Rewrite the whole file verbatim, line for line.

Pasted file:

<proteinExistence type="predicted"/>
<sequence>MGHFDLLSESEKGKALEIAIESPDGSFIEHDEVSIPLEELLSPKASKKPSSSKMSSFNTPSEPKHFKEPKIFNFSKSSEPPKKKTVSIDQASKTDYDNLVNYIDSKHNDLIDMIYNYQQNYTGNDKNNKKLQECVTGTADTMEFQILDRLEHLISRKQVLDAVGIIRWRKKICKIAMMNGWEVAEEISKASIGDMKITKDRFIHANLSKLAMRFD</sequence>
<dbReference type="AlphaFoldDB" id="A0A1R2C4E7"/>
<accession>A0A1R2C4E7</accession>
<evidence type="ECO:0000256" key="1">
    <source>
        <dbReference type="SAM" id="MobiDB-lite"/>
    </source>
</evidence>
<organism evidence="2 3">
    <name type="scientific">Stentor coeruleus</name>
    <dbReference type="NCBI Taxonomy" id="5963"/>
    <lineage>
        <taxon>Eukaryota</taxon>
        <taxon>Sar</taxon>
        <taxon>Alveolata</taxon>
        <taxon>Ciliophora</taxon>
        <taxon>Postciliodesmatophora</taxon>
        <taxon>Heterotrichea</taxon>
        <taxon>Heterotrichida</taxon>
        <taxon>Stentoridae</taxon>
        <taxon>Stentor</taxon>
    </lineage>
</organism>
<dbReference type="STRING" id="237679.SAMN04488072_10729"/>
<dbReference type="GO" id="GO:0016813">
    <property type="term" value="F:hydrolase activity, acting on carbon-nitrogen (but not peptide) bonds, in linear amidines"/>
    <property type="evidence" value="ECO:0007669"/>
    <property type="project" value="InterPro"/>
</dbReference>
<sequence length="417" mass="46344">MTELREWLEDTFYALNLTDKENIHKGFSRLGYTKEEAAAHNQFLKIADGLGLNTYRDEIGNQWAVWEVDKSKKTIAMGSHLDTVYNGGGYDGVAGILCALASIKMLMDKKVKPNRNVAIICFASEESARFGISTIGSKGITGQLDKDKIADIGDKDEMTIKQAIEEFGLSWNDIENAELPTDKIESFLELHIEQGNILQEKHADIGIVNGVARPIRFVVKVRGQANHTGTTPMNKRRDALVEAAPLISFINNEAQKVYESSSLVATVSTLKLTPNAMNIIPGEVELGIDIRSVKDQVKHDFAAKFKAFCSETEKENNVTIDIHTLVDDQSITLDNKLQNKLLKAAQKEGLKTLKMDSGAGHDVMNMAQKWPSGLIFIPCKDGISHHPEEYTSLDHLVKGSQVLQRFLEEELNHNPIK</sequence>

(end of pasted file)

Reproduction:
<proteinExistence type="predicted"/>
<sequence>MGHFDLLSESEKGKALEIAIESPDGSFIEHDEVSIPLEELLSPKASKKPSSSKMSSFNTPSEPKHFKEPKIFNFSKSSEPPKKKTVSIDQASKTDYDNLVNYIDSKHNDLIDMIYNYQQNYTGNDKNNKKLQECVTGTADTMEFQILDRLEHLISRKQVLDAVGIIRWRKKICKIAMMNGWEVAEEISKASIGDMKITKDRFIHANLSKLAMRFD</sequence>
<dbReference type="AlphaFoldDB" id="A0A1R2C4E7"/>
<accession>A0A1R2C4E7</accession>
<evidence type="ECO:0000256" key="1">
    <source>
        <dbReference type="SAM" id="MobiDB-lite"/>
    </source>
</evidence>
<organism evidence="2 3">
    <name type="scientific">Stentor coeruleus</name>
    <dbReference type="NCBI Taxonomy" id="5963"/>
    <lineage>
        <taxon>Eukaryota</taxon>
        <taxon>Sar</taxon>
        <taxon>Alveolata</taxon>
        <taxon>Ciliophora</taxon>
        <taxon>Postciliodesmatophora</taxon>
        <taxon>Heterotrichea</taxon>
        <taxon>Heterotrichida</taxon>
        <taxon>Stentoridae</taxon>
        <taxon>Stentor</taxon>
    </lineage>
</organism>
<dbReference type="STRING" id="237679.SAMN04488072_10729"/>
<dbReference type="GO" id="GO:0016813">
    <property type="term" value="F:hydrolase activity, acting on carbon-nitrogen (but not peptide) bonds, in linear amidines"/>
    <property type="evidence" value="ECO:0007669"/>
    <property type="project" value="InterPro"/>
</dbReference>
<sequence length="417" mass="46344">MTELREWLEDTFYALNLTDKENIHKGFSRLGYTKEEAAAHNQFLKIADGLGLNTYRDEIGNQWAVWEVDKSKKTIAMGSHLDTVYNGGGYDGVAGILCALASIKMLMDKKVKPNRNVAIICFASEESARFGISTIGSKGITGQLDKDKIADIGDKDEMTIKQAIEEFGLSWNDIENAELPTDKIESFLELHIEQGNILQEKHADIGIVNGVARPIRFVVKVRGQANHTGTTPMNKRRDALVEAAPLISFINNEAQKVYESSSLVATVSTLKLTPNAMNIIPGEVELGIDIRSVKDQVKHDFAAKFKAFCSETEKENNVTIDIHTLVDDQSITLDNKLQNKLLKAAQKEGLKTLKMDSGAGHDVMNMAQKWPSGLIFIPCKDGISHHPEEYTSLDHLVKGSQVLQRFLEEELNHNPIK</sequence>